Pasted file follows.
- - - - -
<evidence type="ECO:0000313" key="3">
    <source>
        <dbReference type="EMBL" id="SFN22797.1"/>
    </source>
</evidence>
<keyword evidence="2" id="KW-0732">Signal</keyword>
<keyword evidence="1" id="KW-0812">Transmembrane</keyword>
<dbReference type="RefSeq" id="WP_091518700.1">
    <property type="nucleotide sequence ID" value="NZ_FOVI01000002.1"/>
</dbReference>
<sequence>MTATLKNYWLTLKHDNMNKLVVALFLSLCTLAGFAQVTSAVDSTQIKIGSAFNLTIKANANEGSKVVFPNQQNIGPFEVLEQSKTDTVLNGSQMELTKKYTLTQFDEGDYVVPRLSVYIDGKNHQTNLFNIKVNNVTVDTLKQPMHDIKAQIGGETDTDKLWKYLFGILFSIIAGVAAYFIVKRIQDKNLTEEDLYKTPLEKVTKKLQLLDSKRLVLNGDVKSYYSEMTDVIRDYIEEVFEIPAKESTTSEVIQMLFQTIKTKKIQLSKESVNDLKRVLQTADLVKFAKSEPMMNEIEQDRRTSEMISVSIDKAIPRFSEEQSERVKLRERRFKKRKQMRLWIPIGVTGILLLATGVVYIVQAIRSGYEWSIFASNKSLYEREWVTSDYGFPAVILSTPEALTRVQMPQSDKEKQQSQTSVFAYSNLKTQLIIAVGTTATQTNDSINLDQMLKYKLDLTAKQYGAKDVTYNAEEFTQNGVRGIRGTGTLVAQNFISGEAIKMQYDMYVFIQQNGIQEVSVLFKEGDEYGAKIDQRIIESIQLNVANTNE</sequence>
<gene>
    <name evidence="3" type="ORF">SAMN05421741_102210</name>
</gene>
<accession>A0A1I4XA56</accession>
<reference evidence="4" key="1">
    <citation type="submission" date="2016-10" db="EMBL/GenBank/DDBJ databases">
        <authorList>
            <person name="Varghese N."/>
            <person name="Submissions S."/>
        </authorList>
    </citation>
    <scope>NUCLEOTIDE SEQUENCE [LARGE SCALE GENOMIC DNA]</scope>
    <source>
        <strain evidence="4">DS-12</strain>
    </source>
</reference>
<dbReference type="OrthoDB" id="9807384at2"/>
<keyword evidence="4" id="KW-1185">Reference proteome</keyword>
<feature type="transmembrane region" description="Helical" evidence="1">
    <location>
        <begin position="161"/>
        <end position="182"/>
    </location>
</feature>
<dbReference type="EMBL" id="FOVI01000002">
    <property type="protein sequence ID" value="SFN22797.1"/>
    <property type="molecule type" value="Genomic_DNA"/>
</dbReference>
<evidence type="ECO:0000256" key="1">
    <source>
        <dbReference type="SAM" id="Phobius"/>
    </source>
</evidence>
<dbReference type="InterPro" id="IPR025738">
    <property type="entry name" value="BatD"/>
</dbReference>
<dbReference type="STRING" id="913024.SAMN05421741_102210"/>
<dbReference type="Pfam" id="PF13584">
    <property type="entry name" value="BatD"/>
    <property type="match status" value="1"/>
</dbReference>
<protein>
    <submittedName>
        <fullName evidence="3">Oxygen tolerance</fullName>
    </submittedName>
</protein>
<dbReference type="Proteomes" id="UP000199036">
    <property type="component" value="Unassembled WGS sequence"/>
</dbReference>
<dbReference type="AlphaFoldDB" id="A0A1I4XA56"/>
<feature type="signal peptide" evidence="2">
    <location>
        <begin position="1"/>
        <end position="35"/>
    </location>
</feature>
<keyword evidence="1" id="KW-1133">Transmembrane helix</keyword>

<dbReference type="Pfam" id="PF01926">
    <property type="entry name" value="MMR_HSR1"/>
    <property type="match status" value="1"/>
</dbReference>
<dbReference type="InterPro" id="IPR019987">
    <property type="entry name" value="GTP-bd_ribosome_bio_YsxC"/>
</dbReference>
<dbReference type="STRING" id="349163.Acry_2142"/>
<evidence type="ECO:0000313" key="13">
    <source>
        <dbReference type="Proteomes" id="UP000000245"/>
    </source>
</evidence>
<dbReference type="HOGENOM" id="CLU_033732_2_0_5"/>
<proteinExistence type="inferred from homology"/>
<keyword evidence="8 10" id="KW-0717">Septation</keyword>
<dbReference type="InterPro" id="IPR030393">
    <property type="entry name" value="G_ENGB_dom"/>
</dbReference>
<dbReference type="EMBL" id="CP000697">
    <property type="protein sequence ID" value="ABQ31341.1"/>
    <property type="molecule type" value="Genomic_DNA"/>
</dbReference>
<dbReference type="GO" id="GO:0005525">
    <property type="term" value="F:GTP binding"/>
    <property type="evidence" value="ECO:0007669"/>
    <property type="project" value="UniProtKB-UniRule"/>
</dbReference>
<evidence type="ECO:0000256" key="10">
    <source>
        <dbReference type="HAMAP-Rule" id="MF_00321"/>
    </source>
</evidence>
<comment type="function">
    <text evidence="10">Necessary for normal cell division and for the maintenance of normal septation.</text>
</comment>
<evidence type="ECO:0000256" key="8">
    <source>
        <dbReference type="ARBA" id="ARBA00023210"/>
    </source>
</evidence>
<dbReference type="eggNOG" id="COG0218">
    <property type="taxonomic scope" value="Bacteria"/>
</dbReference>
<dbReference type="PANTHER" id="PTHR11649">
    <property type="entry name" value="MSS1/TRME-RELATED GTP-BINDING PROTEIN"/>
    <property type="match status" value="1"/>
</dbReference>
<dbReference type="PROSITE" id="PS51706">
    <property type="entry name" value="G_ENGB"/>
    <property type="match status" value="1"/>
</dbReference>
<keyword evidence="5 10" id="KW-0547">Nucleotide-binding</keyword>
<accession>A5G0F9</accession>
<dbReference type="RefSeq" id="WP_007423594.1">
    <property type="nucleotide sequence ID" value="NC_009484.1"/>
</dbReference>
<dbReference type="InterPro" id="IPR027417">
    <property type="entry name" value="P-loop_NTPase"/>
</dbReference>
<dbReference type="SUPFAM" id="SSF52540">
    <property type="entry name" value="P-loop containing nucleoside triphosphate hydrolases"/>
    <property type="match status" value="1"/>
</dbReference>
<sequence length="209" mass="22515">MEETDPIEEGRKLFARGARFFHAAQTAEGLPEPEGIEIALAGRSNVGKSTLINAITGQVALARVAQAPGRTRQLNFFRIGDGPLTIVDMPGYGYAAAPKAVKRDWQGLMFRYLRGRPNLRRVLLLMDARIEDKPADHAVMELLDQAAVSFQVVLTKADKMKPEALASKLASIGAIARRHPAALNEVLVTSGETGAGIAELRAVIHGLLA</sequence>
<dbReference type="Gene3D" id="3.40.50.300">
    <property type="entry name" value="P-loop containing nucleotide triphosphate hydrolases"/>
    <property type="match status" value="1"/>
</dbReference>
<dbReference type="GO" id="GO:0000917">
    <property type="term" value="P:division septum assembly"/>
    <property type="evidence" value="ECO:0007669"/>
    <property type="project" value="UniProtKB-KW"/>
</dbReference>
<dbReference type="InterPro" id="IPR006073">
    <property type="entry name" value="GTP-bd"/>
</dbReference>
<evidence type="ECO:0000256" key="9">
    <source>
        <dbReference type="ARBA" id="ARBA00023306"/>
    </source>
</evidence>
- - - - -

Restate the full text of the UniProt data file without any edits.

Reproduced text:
<evidence type="ECO:0000313" key="3">
    <source>
        <dbReference type="EMBL" id="SFN22797.1"/>
    </source>
</evidence>
<keyword evidence="2" id="KW-0732">Signal</keyword>
<keyword evidence="1" id="KW-0812">Transmembrane</keyword>
<dbReference type="RefSeq" id="WP_091518700.1">
    <property type="nucleotide sequence ID" value="NZ_FOVI01000002.1"/>
</dbReference>
<sequence>MTATLKNYWLTLKHDNMNKLVVALFLSLCTLAGFAQVTSAVDSTQIKIGSAFNLTIKANANEGSKVVFPNQQNIGPFEVLEQSKTDTVLNGSQMELTKKYTLTQFDEGDYVVPRLSVYIDGKNHQTNLFNIKVNNVTVDTLKQPMHDIKAQIGGETDTDKLWKYLFGILFSIIAGVAAYFIVKRIQDKNLTEEDLYKTPLEKVTKKLQLLDSKRLVLNGDVKSYYSEMTDVIRDYIEEVFEIPAKESTTSEVIQMLFQTIKTKKIQLSKESVNDLKRVLQTADLVKFAKSEPMMNEIEQDRRTSEMISVSIDKAIPRFSEEQSERVKLRERRFKKRKQMRLWIPIGVTGILLLATGVVYIVQAIRSGYEWSIFASNKSLYEREWVTSDYGFPAVILSTPEALTRVQMPQSDKEKQQSQTSVFAYSNLKTQLIIAVGTTATQTNDSINLDQMLKYKLDLTAKQYGAKDVTYNAEEFTQNGVRGIRGTGTLVAQNFISGEAIKMQYDMYVFIQQNGIQEVSVLFKEGDEYGAKIDQRIIESIQLNVANTNE</sequence>
<gene>
    <name evidence="3" type="ORF">SAMN05421741_102210</name>
</gene>
<accession>A0A1I4XA56</accession>
<reference evidence="4" key="1">
    <citation type="submission" date="2016-10" db="EMBL/GenBank/DDBJ databases">
        <authorList>
            <person name="Varghese N."/>
            <person name="Submissions S."/>
        </authorList>
    </citation>
    <scope>NUCLEOTIDE SEQUENCE [LARGE SCALE GENOMIC DNA]</scope>
    <source>
        <strain evidence="4">DS-12</strain>
    </source>
</reference>
<dbReference type="OrthoDB" id="9807384at2"/>
<keyword evidence="4" id="KW-1185">Reference proteome</keyword>
<feature type="transmembrane region" description="Helical" evidence="1">
    <location>
        <begin position="161"/>
        <end position="182"/>
    </location>
</feature>
<dbReference type="EMBL" id="FOVI01000002">
    <property type="protein sequence ID" value="SFN22797.1"/>
    <property type="molecule type" value="Genomic_DNA"/>
</dbReference>
<evidence type="ECO:0000256" key="1">
    <source>
        <dbReference type="SAM" id="Phobius"/>
    </source>
</evidence>
<dbReference type="InterPro" id="IPR025738">
    <property type="entry name" value="BatD"/>
</dbReference>
<dbReference type="STRING" id="913024.SAMN05421741_102210"/>
<dbReference type="Pfam" id="PF13584">
    <property type="entry name" value="BatD"/>
    <property type="match status" value="1"/>
</dbReference>
<protein>
    <submittedName>
        <fullName evidence="3">Oxygen tolerance</fullName>
    </submittedName>
</protein>
<dbReference type="Proteomes" id="UP000199036">
    <property type="component" value="Unassembled WGS sequence"/>
</dbReference>
<dbReference type="AlphaFoldDB" id="A0A1I4XA56"/>
<feature type="signal peptide" evidence="2">
    <location>
        <begin position="1"/>
        <end position="35"/>
    </location>
</feature>
<keyword evidence="1" id="KW-1133">Transmembrane helix</keyword>

<dbReference type="Pfam" id="PF01926">
    <property type="entry name" value="MMR_HSR1"/>
    <property type="match status" value="1"/>
</dbReference>
<dbReference type="InterPro" id="IPR019987">
    <property type="entry name" value="GTP-bd_ribosome_bio_YsxC"/>
</dbReference>
<dbReference type="STRING" id="349163.Acry_2142"/>
<evidence type="ECO:0000313" key="13">
    <source>
        <dbReference type="Proteomes" id="UP000000245"/>
    </source>
</evidence>
<dbReference type="HOGENOM" id="CLU_033732_2_0_5"/>
<proteinExistence type="inferred from homology"/>
<keyword evidence="8 10" id="KW-0717">Septation</keyword>
<dbReference type="InterPro" id="IPR030393">
    <property type="entry name" value="G_ENGB_dom"/>
</dbReference>
<dbReference type="EMBL" id="CP000697">
    <property type="protein sequence ID" value="ABQ31341.1"/>
    <property type="molecule type" value="Genomic_DNA"/>
</dbReference>
<dbReference type="GO" id="GO:0005525">
    <property type="term" value="F:GTP binding"/>
    <property type="evidence" value="ECO:0007669"/>
    <property type="project" value="UniProtKB-UniRule"/>
</dbReference>
<evidence type="ECO:0000256" key="10">
    <source>
        <dbReference type="HAMAP-Rule" id="MF_00321"/>
    </source>
</evidence>
<comment type="function">
    <text evidence="10">Necessary for normal cell division and for the maintenance of normal septation.</text>
</comment>
<evidence type="ECO:0000256" key="8">
    <source>
        <dbReference type="ARBA" id="ARBA00023210"/>
    </source>
</evidence>
<dbReference type="eggNOG" id="COG0218">
    <property type="taxonomic scope" value="Bacteria"/>
</dbReference>
<dbReference type="PANTHER" id="PTHR11649">
    <property type="entry name" value="MSS1/TRME-RELATED GTP-BINDING PROTEIN"/>
    <property type="match status" value="1"/>
</dbReference>
<dbReference type="PROSITE" id="PS51706">
    <property type="entry name" value="G_ENGB"/>
    <property type="match status" value="1"/>
</dbReference>
<keyword evidence="5 10" id="KW-0547">Nucleotide-binding</keyword>
<accession>A5G0F9</accession>
<dbReference type="RefSeq" id="WP_007423594.1">
    <property type="nucleotide sequence ID" value="NC_009484.1"/>
</dbReference>
<dbReference type="InterPro" id="IPR027417">
    <property type="entry name" value="P-loop_NTPase"/>
</dbReference>
<dbReference type="SUPFAM" id="SSF52540">
    <property type="entry name" value="P-loop containing nucleoside triphosphate hydrolases"/>
    <property type="match status" value="1"/>
</dbReference>
<sequence length="209" mass="22515">MEETDPIEEGRKLFARGARFFHAAQTAEGLPEPEGIEIALAGRSNVGKSTLINAITGQVALARVAQAPGRTRQLNFFRIGDGPLTIVDMPGYGYAAAPKAVKRDWQGLMFRYLRGRPNLRRVLLLMDARIEDKPADHAVMELLDQAAVSFQVVLTKADKMKPEALASKLASIGAIARRHPAALNEVLVTSGETGAGIAELRAVIHGLLA</sequence>
<dbReference type="Gene3D" id="3.40.50.300">
    <property type="entry name" value="P-loop containing nucleotide triphosphate hydrolases"/>
    <property type="match status" value="1"/>
</dbReference>
<dbReference type="GO" id="GO:0000917">
    <property type="term" value="P:division septum assembly"/>
    <property type="evidence" value="ECO:0007669"/>
    <property type="project" value="UniProtKB-KW"/>
</dbReference>
<dbReference type="InterPro" id="IPR006073">
    <property type="entry name" value="GTP-bd"/>
</dbReference>
<evidence type="ECO:0000256" key="9">
    <source>
        <dbReference type="ARBA" id="ARBA00023306"/>
    </source>
</evidence>